Bonds Could Put State in Deep Debt

October 13, 2008 8:52:48 PM PDT
There will be a number of statewide bond measures on the ballot next month, bonds to raise money for well intentioned projects, but they'll put California even deeper in debt.

State governments typically finance big ticket things like road projects with bonds because the loan can be re-paid in as much as 30 years, much like a mortgage.

Today, California is paying off roughly $144 billon in voter-approved bonds.

The general rule of thumb is, for every dollar the state borrows, it takes a dollar of taxpayer money to pay it back, plus another dollar in interest.

California ranks tenth nationally in debt burden per capita with each resident paying nearly $1,700 in taxes a year to pay off bonds.

Next month, voters will be asked to approve more debt: $10 billion to jump-start high-speed rail construction from Northern to Southern California, $5 billion to finance rebates for alternative fuel vehicles, and nearly $1 billion for capital improvements to the state's Children's Hospitals.

"One of the problems is the share of the budget that must be diverted from police, fire and schools, and all the rest, just to service the debt," says Lew Uhler, from the National Tax Limitation Committee.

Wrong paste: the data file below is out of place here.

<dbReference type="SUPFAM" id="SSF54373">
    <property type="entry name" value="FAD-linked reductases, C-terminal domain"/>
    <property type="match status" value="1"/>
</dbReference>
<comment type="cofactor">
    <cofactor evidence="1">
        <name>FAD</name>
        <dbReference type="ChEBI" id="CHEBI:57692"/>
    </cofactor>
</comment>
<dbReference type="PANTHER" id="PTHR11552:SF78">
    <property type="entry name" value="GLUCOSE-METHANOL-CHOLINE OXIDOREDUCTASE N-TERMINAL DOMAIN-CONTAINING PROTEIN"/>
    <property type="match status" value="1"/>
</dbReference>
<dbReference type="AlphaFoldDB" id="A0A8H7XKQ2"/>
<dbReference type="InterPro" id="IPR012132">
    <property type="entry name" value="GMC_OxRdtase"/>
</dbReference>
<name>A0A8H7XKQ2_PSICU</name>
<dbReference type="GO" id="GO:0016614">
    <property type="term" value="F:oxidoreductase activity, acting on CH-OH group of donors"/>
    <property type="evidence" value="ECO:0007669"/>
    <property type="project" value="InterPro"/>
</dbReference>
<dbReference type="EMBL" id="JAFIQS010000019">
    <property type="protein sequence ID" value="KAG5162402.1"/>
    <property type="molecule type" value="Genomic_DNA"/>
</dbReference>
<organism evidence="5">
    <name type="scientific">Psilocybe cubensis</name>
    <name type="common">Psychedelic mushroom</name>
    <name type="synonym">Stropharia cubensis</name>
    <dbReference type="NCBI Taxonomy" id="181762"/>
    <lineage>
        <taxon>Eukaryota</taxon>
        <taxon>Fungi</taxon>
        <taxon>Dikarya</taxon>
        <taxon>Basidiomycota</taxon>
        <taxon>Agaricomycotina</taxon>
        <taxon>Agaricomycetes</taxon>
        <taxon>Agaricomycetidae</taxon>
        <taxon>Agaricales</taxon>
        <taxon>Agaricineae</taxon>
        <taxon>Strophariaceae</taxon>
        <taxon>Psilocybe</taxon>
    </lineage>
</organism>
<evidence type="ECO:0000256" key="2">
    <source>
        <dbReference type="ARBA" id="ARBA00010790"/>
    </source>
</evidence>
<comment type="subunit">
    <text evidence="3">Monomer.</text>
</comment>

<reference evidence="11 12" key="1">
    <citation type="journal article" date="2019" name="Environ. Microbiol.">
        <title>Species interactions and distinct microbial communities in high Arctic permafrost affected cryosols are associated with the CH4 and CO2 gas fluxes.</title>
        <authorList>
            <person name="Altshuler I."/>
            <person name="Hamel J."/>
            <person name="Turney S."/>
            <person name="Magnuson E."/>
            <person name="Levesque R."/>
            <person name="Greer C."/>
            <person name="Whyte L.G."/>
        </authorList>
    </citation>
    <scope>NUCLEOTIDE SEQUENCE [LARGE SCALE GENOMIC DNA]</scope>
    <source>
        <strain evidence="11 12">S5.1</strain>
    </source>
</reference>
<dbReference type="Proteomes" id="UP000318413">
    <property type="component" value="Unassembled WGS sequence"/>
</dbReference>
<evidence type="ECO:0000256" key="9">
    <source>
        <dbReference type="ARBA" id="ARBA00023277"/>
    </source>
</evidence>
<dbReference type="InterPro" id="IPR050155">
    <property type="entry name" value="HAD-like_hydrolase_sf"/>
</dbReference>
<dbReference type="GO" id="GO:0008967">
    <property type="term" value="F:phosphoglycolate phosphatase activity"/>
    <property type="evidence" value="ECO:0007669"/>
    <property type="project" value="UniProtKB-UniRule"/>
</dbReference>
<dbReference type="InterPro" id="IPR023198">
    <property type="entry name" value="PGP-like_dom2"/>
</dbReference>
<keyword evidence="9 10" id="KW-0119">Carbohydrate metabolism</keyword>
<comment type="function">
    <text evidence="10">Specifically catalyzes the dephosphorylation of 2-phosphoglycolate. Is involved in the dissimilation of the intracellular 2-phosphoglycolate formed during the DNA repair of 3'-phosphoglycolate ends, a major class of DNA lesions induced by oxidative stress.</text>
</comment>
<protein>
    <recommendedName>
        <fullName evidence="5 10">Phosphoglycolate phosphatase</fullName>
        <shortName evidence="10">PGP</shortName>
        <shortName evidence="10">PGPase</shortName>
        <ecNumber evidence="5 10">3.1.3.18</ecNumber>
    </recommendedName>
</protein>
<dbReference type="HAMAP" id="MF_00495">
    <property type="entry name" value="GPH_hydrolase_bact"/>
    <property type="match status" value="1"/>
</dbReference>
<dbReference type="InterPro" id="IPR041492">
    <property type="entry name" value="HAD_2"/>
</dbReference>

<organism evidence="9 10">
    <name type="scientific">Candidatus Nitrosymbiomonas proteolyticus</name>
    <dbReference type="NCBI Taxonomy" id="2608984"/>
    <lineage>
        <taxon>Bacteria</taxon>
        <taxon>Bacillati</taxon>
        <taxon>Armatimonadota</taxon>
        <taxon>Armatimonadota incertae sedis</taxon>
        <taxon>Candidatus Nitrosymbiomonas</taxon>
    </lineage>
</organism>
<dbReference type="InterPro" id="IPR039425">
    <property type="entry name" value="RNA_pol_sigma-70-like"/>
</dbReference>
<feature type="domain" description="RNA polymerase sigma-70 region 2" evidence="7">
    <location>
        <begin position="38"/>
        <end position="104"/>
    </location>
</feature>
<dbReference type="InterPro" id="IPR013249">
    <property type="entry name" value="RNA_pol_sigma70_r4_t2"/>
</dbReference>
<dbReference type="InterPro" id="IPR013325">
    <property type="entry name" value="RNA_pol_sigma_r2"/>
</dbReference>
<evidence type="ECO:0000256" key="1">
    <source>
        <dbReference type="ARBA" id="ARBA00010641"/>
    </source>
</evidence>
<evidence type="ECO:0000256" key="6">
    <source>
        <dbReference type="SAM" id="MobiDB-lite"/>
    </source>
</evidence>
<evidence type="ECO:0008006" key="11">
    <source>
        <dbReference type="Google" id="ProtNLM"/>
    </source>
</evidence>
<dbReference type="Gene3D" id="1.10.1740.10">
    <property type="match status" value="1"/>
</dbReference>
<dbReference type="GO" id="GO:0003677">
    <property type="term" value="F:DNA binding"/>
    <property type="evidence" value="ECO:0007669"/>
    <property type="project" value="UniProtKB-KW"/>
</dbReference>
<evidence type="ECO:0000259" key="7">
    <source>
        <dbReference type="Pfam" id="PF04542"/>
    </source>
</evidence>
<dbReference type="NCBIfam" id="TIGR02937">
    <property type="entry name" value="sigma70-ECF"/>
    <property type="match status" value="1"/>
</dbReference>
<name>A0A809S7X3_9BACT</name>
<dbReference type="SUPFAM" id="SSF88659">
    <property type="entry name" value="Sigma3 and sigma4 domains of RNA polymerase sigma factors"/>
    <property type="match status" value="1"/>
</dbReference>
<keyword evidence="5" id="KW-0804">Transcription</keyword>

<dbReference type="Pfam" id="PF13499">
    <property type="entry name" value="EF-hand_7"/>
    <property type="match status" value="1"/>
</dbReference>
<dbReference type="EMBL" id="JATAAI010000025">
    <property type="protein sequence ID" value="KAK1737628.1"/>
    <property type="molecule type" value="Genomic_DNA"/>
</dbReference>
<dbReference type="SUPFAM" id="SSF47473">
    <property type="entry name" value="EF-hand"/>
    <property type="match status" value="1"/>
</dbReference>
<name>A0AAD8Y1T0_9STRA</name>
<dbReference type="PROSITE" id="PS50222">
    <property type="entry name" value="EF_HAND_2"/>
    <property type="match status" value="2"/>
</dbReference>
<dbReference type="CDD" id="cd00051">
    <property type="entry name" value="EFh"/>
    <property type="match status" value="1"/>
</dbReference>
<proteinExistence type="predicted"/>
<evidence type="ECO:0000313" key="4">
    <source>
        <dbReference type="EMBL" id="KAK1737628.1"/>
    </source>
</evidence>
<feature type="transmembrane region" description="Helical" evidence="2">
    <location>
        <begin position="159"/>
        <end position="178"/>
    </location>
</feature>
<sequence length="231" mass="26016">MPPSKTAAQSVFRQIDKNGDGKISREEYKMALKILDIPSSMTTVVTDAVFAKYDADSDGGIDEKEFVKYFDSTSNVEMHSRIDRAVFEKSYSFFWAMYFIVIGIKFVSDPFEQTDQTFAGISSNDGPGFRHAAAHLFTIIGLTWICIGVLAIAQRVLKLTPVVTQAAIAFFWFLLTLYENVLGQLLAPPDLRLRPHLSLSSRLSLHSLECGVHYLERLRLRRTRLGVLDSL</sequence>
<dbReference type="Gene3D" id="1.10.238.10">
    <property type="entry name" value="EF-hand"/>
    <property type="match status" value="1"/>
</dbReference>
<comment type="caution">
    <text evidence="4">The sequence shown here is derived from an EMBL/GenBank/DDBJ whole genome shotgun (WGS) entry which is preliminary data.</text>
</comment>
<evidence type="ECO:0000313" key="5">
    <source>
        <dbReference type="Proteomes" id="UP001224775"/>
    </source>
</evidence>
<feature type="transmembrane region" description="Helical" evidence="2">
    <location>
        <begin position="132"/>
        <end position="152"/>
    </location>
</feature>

When Californians feel the pinch, they historically vote with their wallets. When the economy is strong, voters approve bonds 72 percent of the time. During the early 90's recession, less than a quarter passed, which could foretell next month.

"I'm assuming the voters are not going to uniformly be supportive of all the bonds that they will be picking and choosing. The question in my mind is, "Will any of them stand a chance of passage?" says Mark DiCamillo, a field poll director.

That worries children's hospitals which desperately need money to expand in advance of a projected 35 percent increase in pediatric patients over the next 20 years.

"We have to build now to have the beds, the physicians and the people necessary to treat the most seriously ill and injured children," says Diane Dooley, from California's Children's Hospital Association.

Almost every year, lawmakers fight over where to cut the state budget, but first, they always have to pay the bonded debt.


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